primaries in chile

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By PAUL WALDER*

Chile has the first left-wing presidential candidate since Salvador Allende with a real chance of being elected

“No, without July there will be no November” is the slogan that runs on social media among followers of Daniel Jadue, from the Communist Party (PC) and current mayor of the commune of Recoleta, in Santiago, who should run in the July 18 primaries. against the young deputy Gabriel Boric, from the Frente Ampla (FA) who will be the presidential candidate of the Apruebo Dignidad coalition. A month full of politics, which coincides with the installation from the 4th of the Constituent Convention (CC), the largest and densest political space since the end of the Pinochet dictatorship, which has the prospect of becoming an instance with the power to give a reversal of the regime of the last thirty years, or perhaps 50.

If we put these processes into perspective, and even though both are very relevant, CC is undoubtedly the instance with the greatest projection in time and in all fields. It is the drafting of a new constitution by a convention that has the face of a constituent assembly. Its composition, voted in an election last May, not only has a large majority of constituents in favor of regime change, but also has two large groups representing social organizations and native peoples.

This observation was shared with joy by the journalist and founder of the magazine Final point, Manuel Cabieses. In an emotional article published at the end of June in different electronic media, he saluted CC. “You are part of a Constituent Assembly, the first in our history, endowed with all the powers to write a new political Constitution. In the end, it will be the people, in a referendum, who will approve or reject the proposal. So, the first decision that is expected of you is whether you will assume the fullness of your powers, rejecting all submission to an order that needs to be changed in the bud. We trust you.”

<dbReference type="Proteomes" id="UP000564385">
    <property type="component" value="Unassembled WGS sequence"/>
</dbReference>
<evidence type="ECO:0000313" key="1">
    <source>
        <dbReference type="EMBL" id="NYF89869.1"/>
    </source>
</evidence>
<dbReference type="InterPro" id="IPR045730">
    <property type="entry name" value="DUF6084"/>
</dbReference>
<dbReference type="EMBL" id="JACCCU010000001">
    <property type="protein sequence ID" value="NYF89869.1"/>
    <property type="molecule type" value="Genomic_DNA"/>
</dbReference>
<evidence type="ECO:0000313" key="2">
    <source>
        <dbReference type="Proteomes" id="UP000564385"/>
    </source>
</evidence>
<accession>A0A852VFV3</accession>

The presidential elections, which will be held in November, in addition to electing a president with a term of just four years, also have unprecedented characteristics for the last fifty years. Daniel Jadue leads in the polls and is very likely to win the primary this month. He would become the first left-wing presidential candidate since Salvador Allende with a real chance of being elected.

This is what all the opinion polls show, his followers in around a thousand support centers for Jadue and among his many detractors. Just two weeks ago, the current mayor of Recoleta published his government program, and after a television debate with Gabriel Boric, a wave of criticism emerged that flooded the hegemonic means of communication and spilled over onto social networks. His proposal to deconcentrate the media from the hands of large economic groups, certainly right-wing and ultra-right, aroused corporate fears that were expressed in angry editorials and opinion articles, later amplified by digital hatred.